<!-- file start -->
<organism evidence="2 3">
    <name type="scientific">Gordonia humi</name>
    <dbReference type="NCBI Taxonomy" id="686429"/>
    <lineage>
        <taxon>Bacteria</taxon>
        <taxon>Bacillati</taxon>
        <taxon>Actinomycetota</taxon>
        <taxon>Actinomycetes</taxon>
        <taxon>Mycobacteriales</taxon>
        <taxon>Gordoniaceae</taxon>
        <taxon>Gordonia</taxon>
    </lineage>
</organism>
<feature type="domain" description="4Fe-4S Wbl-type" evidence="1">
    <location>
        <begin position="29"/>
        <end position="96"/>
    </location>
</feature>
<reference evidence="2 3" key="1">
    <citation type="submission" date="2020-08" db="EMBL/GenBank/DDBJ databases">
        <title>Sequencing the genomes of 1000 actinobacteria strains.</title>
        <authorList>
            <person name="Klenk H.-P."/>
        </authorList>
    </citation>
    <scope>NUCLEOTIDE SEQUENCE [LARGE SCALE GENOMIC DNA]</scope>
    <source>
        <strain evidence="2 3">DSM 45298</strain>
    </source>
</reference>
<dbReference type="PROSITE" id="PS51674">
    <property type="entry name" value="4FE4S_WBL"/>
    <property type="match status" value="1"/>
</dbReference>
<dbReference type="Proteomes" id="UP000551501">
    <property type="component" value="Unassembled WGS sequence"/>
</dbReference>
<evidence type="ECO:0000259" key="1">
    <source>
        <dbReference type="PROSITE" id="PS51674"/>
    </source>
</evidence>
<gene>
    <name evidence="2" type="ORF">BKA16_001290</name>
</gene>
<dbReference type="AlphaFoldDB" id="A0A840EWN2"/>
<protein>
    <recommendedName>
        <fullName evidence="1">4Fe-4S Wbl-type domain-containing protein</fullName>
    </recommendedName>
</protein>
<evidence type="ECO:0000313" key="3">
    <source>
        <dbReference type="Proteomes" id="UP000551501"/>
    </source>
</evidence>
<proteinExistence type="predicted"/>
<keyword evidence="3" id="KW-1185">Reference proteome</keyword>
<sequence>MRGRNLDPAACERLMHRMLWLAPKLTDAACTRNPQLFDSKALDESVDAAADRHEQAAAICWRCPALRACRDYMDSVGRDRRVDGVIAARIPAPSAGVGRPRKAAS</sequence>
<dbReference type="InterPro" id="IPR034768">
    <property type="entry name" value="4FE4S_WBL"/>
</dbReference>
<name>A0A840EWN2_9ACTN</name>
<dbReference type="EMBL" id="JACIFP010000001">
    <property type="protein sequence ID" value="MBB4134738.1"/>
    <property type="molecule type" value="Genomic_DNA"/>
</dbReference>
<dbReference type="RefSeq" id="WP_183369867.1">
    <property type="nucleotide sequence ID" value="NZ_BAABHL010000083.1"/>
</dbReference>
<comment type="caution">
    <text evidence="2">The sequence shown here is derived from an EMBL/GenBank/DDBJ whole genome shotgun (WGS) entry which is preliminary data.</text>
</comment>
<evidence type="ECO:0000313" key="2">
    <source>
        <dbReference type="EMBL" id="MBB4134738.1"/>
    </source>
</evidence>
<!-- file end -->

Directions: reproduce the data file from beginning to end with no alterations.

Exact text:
<organism evidence="2 3">
    <name type="scientific">Gordonia humi</name>
    <dbReference type="NCBI Taxonomy" id="686429"/>
    <lineage>
        <taxon>Bacteria</taxon>
        <taxon>Bacillati</taxon>
        <taxon>Actinomycetota</taxon>
        <taxon>Actinomycetes</taxon>
        <taxon>Mycobacteriales</taxon>
        <taxon>Gordoniaceae</taxon>
        <taxon>Gordonia</taxon>
    </lineage>
</organism>
<feature type="domain" description="4Fe-4S Wbl-type" evidence="1">
    <location>
        <begin position="29"/>
        <end position="96"/>
    </location>
</feature>
<reference evidence="2 3" key="1">
    <citation type="submission" date="2020-08" db="EMBL/GenBank/DDBJ databases">
        <title>Sequencing the genomes of 1000 actinobacteria strains.</title>
        <authorList>
            <person name="Klenk H.-P."/>
        </authorList>
    </citation>
    <scope>NUCLEOTIDE SEQUENCE [LARGE SCALE GENOMIC DNA]</scope>
    <source>
        <strain evidence="2 3">DSM 45298</strain>
    </source>
</reference>
<dbReference type="PROSITE" id="PS51674">
    <property type="entry name" value="4FE4S_WBL"/>
    <property type="match status" value="1"/>
</dbReference>
<dbReference type="Proteomes" id="UP000551501">
    <property type="component" value="Unassembled WGS sequence"/>
</dbReference>
<evidence type="ECO:0000259" key="1">
    <source>
        <dbReference type="PROSITE" id="PS51674"/>
    </source>
</evidence>
<gene>
    <name evidence="2" type="ORF">BKA16_001290</name>
</gene>
<dbReference type="AlphaFoldDB" id="A0A840EWN2"/>
<protein>
    <recommendedName>
        <fullName evidence="1">4Fe-4S Wbl-type domain-containing protein</fullName>
    </recommendedName>
</protein>
<evidence type="ECO:0000313" key="3">
    <source>
        <dbReference type="Proteomes" id="UP000551501"/>
    </source>
</evidence>
<proteinExistence type="predicted"/>
<keyword evidence="3" id="KW-1185">Reference proteome</keyword>
<sequence>MRGRNLDPAACERLMHRMLWLAPKLTDAACTRNPQLFDSKALDESVDAAADRHEQAAAICWRCPALRACRDYMDSVGRDRRVDGVIAARIPAPSAGVGRPRKAAS</sequence>
<dbReference type="InterPro" id="IPR034768">
    <property type="entry name" value="4FE4S_WBL"/>
</dbReference>
<name>A0A840EWN2_9ACTN</name>
<dbReference type="EMBL" id="JACIFP010000001">
    <property type="protein sequence ID" value="MBB4134738.1"/>
    <property type="molecule type" value="Genomic_DNA"/>
</dbReference>
<dbReference type="RefSeq" id="WP_183369867.1">
    <property type="nucleotide sequence ID" value="NZ_BAABHL010000083.1"/>
</dbReference>
<comment type="caution">
    <text evidence="2">The sequence shown here is derived from an EMBL/GenBank/DDBJ whole genome shotgun (WGS) entry which is preliminary data.</text>
</comment>
<evidence type="ECO:0000313" key="2">
    <source>
        <dbReference type="EMBL" id="MBB4134738.1"/>
    </source>
</evidence>